We reviewed our family’s health insurance policies and took the proper steps to ensure that once I retire, the family will still have the right coverage in place for the years ahead. This included reviewing our life, health, dental and vision benefits, as well as any corporate discounts or memberships I received through my employer. When making this transition, partnering with your current human resources department will make this process easier.

How will this impact my spouse’s retirement?

My wife, thankfully, really enjoys her job and is content with her retirement timeline. While we shifted around our plans to adapt to my new circumstances, we are still fortunate and able to consider her income and career trajectory in tandem with my pension, retirement savings and any potential “second act” I may pursue in the future.

Parting words of financial wisdom

I’ve loved having the opportunity to reflect on important financial decisions and topics, highlighting my perspective and top tips for Kiplinger’s readers. Before I sign off for now to continue focusing on recovery and enjoying some much-needed bonus time with my family, I want to leave you with my three go-to pieces of advice:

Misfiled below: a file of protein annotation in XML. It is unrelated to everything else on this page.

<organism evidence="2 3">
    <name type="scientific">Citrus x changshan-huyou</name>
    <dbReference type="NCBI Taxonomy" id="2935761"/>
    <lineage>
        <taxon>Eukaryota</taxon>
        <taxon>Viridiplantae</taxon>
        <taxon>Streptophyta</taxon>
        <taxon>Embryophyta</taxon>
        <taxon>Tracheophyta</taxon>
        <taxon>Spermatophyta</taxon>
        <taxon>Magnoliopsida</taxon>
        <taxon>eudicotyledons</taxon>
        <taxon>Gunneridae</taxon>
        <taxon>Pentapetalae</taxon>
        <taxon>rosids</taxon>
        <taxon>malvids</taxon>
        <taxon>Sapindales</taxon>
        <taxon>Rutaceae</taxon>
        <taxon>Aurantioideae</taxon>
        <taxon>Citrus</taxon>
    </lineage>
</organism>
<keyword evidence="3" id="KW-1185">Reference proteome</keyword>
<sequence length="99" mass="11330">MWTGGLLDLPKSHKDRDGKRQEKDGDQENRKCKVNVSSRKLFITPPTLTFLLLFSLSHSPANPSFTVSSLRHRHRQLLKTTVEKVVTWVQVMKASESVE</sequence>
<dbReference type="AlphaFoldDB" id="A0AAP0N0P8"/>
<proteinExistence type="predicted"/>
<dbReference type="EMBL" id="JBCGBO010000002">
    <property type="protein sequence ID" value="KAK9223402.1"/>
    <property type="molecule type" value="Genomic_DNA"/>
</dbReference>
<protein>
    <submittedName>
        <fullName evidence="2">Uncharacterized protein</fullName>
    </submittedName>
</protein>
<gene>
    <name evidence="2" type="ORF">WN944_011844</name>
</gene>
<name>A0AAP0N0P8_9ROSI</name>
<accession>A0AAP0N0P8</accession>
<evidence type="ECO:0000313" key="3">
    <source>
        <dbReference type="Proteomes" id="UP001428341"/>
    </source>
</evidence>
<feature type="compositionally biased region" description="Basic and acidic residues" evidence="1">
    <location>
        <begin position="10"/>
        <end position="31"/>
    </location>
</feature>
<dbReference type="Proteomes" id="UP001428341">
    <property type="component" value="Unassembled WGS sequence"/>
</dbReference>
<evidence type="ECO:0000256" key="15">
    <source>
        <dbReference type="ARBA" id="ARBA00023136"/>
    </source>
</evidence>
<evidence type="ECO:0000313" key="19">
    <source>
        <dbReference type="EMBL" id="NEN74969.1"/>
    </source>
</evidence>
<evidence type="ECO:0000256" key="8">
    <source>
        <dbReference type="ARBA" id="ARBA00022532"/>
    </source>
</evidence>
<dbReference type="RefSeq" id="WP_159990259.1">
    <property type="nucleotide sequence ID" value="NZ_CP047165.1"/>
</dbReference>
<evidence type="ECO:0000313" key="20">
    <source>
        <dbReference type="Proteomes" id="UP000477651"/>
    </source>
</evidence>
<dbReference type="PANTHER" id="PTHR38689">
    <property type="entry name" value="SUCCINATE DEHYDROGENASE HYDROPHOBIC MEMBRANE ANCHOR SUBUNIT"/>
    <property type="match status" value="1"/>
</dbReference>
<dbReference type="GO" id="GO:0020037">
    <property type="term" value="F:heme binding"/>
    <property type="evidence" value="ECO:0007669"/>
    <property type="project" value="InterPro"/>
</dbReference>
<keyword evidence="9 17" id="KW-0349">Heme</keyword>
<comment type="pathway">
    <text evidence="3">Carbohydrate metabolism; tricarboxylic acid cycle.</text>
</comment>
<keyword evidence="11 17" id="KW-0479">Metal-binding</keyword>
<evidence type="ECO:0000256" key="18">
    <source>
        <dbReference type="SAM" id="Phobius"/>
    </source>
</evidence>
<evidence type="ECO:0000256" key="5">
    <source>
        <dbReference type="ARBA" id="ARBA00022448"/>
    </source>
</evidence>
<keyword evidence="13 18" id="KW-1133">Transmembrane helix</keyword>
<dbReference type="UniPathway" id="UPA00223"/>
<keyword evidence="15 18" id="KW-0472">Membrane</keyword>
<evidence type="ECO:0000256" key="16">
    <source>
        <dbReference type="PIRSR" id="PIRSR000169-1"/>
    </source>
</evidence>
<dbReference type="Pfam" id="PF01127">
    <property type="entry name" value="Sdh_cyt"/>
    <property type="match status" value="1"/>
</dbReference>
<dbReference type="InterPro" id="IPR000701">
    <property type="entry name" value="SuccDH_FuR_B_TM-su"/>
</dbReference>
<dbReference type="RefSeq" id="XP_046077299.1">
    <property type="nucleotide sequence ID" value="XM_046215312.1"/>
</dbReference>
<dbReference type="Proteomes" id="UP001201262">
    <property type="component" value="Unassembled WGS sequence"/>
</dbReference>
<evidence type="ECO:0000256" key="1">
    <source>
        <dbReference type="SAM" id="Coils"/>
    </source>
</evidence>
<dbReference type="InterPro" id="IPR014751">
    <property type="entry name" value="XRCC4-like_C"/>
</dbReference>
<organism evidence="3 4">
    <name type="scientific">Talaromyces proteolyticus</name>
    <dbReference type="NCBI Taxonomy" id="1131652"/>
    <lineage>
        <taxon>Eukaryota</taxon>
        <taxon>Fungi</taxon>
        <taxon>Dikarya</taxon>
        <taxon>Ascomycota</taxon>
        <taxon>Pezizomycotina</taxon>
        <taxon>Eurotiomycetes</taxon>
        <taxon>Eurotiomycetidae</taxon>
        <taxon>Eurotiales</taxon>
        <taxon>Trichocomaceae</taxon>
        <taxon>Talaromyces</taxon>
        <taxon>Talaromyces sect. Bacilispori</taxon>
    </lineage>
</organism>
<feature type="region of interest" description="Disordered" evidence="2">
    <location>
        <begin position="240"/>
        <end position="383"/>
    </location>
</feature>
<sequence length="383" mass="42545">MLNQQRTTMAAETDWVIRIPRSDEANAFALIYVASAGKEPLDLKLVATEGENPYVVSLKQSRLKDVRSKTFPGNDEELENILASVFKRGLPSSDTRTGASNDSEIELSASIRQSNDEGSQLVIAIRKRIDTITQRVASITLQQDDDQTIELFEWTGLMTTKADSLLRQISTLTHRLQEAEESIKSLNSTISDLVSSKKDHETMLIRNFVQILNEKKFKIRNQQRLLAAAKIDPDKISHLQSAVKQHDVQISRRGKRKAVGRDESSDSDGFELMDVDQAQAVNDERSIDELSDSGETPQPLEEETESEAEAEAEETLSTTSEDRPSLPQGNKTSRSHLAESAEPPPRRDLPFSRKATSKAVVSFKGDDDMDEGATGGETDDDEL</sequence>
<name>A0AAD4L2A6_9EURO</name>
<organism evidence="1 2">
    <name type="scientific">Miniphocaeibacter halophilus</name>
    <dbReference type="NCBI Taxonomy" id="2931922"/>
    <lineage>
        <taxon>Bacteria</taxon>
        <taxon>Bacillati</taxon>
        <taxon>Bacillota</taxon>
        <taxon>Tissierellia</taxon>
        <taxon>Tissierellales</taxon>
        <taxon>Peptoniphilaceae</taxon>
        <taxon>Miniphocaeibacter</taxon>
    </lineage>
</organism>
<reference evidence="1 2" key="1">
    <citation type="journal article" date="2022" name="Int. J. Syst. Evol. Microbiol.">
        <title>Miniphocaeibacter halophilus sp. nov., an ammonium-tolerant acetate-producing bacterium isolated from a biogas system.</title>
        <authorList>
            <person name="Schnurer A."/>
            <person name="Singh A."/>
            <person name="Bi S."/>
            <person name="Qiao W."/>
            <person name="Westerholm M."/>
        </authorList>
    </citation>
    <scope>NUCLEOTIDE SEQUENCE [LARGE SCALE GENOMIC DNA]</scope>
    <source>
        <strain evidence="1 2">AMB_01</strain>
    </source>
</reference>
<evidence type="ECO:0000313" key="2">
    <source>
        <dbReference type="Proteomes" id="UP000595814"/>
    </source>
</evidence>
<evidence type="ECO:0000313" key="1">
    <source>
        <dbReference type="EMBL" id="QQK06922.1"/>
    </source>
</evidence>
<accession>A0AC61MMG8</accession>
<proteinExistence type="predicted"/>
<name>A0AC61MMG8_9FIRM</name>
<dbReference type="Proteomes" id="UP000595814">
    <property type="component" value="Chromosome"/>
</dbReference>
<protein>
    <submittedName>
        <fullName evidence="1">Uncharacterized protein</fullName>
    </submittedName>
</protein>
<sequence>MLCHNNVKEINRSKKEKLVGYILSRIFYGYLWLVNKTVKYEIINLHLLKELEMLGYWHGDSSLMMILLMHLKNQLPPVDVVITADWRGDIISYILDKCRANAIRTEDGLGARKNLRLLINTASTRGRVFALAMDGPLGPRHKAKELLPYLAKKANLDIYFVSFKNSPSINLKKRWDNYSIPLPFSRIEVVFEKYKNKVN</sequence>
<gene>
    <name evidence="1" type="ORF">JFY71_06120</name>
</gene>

Start with the basics – and stick to them.

A budget and thorough understanding of what living within your means looks and feels like is the bedrock of any stable financial plan. Saving and planning for large expenses will empower you to both have the things you want and need (perhaps a vacation or upgrade to your appliances) and also avoid creating unnecessary consumer debt. An old-school budget will open up a world of financial opportunities over time.

Take a protection-first approach to your financial plan.

Understand the role of life insurance and guaranteed products for your family to prevent financial distress should the unexpected occur. The peace of mind and long-term benefits will give you the confidence to continue saving, investing and spending without concern or fear of creating debt for your loved ones.

Find a financial professional you trust.

The value of human guidance is unparalleled by any software or app my kids try to convince me to try. It’s incredibly important and helpful to have a trusted partner through the different stages of life and the various financial commitments and adjustments that may accompany them.

These have been the bedrocks of my financial plan, and they’ve held true through a number of market cycles, including the current coronavirus pandemic. I hope they can be helpful for yours, too.

About the Author

Brian G. Madgett, CLU®, ChFC®

Head of Consumer Education, New York Life

Brian G. Madgett, CLU®, ChFC®, is Head of Consumer Education at New York Life. In this role, Brian helps families across the country learn how to build better futures, rooted in a protection-first financial plan, for themselves and those they love. Brian began his nearly 30-year career as a New York Life financial specialist and has since held several leadership roles within the company. He earned his Bachelor of Science degree from John Jay College.